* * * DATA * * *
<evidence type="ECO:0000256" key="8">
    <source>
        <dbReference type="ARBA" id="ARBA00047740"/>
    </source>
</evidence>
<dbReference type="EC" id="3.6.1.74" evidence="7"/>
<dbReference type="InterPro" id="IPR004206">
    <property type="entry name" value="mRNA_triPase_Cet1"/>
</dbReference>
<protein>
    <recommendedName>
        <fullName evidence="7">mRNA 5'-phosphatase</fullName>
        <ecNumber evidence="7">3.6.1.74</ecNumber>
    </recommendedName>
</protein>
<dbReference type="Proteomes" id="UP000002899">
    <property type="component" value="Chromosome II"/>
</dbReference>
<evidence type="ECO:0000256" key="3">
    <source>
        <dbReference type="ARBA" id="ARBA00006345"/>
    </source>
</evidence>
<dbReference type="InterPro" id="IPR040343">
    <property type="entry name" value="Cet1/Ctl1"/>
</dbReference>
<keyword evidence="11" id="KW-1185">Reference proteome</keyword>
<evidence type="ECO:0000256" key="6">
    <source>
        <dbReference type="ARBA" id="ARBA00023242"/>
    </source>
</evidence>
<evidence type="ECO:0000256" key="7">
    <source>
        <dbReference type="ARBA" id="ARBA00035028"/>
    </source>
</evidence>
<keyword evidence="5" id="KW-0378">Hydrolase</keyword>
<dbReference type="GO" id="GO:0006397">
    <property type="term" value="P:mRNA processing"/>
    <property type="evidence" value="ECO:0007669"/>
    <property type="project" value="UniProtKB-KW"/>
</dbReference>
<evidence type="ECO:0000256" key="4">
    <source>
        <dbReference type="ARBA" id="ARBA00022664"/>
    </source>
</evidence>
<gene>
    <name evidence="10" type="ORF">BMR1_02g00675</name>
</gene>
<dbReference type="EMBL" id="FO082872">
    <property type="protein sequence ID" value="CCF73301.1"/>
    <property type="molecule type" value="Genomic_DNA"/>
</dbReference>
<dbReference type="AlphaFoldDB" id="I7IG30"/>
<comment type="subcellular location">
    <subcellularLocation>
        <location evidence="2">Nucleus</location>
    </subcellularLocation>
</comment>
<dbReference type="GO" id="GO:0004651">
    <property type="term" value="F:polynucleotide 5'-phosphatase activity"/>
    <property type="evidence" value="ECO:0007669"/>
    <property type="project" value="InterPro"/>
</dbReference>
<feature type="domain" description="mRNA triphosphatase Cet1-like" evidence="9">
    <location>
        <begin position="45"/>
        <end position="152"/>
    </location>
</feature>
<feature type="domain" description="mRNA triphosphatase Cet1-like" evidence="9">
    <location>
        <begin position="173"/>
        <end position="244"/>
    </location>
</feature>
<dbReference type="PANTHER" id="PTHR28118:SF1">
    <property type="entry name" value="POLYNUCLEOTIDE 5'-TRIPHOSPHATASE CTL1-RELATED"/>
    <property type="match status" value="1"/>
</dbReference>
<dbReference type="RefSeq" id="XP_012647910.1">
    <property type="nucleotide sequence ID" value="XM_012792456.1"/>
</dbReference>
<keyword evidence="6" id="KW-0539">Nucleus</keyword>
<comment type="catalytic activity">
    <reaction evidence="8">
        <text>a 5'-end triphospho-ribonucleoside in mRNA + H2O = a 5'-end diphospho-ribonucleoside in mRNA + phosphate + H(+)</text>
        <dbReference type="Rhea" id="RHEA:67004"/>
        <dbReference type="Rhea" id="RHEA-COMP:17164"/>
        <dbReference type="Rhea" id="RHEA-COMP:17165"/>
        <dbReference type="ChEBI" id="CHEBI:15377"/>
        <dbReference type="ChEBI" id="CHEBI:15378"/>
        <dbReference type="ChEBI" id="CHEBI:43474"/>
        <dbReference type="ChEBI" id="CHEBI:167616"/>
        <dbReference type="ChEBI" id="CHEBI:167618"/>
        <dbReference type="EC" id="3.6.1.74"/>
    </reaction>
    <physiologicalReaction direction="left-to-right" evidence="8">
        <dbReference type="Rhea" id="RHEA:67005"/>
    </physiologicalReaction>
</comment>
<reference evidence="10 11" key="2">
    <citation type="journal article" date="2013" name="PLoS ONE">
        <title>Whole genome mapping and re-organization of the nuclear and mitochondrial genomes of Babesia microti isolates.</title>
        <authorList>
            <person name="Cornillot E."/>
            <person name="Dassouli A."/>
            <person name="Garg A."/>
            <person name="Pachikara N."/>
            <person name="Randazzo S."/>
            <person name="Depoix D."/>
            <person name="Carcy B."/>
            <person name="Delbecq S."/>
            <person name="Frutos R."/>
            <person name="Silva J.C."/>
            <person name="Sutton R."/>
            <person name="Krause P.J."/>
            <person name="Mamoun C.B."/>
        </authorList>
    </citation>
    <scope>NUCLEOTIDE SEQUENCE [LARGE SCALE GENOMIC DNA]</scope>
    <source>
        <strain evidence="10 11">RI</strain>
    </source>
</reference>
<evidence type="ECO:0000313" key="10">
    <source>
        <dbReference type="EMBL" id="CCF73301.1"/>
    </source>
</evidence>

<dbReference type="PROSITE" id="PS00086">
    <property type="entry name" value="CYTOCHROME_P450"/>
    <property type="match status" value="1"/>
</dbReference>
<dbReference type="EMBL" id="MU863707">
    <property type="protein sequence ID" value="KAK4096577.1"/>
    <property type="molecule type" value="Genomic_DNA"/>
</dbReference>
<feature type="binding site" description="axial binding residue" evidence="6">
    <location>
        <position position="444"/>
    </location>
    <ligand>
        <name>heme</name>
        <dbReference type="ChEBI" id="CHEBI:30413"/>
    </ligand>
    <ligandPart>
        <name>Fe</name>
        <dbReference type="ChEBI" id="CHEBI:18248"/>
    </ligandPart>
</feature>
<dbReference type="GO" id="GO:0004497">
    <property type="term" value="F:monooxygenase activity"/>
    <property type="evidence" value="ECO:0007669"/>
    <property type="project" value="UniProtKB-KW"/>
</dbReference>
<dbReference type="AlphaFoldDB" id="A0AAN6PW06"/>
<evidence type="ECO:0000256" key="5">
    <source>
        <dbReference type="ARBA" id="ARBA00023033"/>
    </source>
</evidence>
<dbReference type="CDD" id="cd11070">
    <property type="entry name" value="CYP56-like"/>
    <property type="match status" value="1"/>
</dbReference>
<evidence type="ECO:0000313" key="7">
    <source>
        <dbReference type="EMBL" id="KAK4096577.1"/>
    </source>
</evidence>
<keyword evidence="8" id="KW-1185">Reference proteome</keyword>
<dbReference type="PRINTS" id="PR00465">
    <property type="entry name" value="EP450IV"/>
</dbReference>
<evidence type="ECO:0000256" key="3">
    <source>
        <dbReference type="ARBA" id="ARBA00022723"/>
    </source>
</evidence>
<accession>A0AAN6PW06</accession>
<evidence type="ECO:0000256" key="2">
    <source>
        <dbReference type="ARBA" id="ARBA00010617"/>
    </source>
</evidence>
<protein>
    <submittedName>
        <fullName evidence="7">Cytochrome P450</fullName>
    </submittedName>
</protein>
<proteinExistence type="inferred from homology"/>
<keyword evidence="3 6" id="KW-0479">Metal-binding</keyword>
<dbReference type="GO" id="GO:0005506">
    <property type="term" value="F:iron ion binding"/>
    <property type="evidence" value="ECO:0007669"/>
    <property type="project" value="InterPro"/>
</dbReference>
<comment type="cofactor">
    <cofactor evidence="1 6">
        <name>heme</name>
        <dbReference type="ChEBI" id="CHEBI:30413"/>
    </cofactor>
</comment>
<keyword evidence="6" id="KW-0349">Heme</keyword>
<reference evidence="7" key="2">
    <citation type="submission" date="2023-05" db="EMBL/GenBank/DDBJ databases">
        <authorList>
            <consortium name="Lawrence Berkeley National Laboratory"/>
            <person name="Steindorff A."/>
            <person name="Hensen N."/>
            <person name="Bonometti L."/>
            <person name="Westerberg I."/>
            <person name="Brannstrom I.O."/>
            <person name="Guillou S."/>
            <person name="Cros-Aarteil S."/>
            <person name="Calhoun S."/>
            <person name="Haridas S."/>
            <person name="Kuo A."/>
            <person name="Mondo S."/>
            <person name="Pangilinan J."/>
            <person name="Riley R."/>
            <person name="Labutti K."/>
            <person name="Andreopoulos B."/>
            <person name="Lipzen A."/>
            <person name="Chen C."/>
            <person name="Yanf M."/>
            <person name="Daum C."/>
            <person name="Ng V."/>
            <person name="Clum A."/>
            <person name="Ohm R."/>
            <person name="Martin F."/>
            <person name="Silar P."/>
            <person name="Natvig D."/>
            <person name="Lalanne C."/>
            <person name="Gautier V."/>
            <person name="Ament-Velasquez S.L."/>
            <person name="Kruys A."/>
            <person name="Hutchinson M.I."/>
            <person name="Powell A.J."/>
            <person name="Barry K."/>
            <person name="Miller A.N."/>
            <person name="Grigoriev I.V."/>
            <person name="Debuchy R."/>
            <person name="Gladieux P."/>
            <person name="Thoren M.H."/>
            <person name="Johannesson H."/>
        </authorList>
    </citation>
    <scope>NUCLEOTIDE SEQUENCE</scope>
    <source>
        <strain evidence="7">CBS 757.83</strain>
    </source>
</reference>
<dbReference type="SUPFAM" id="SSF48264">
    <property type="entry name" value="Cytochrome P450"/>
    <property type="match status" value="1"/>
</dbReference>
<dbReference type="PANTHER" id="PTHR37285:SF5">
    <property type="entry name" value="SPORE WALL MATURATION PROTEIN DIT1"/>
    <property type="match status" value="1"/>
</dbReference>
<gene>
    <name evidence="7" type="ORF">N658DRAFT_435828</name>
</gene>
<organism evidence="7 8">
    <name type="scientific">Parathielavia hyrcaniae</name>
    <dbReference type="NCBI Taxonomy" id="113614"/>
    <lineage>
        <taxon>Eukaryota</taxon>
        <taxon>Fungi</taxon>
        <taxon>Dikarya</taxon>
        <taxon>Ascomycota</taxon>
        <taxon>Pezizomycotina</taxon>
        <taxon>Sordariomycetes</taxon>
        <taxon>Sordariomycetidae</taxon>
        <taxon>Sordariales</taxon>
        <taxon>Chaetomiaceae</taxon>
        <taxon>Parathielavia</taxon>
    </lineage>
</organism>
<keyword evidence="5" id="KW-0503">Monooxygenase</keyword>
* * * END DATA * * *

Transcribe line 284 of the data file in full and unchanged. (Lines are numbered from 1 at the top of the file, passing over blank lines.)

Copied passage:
<keyword evidence="5" id="KW-0503">Monooxygenase</keyword>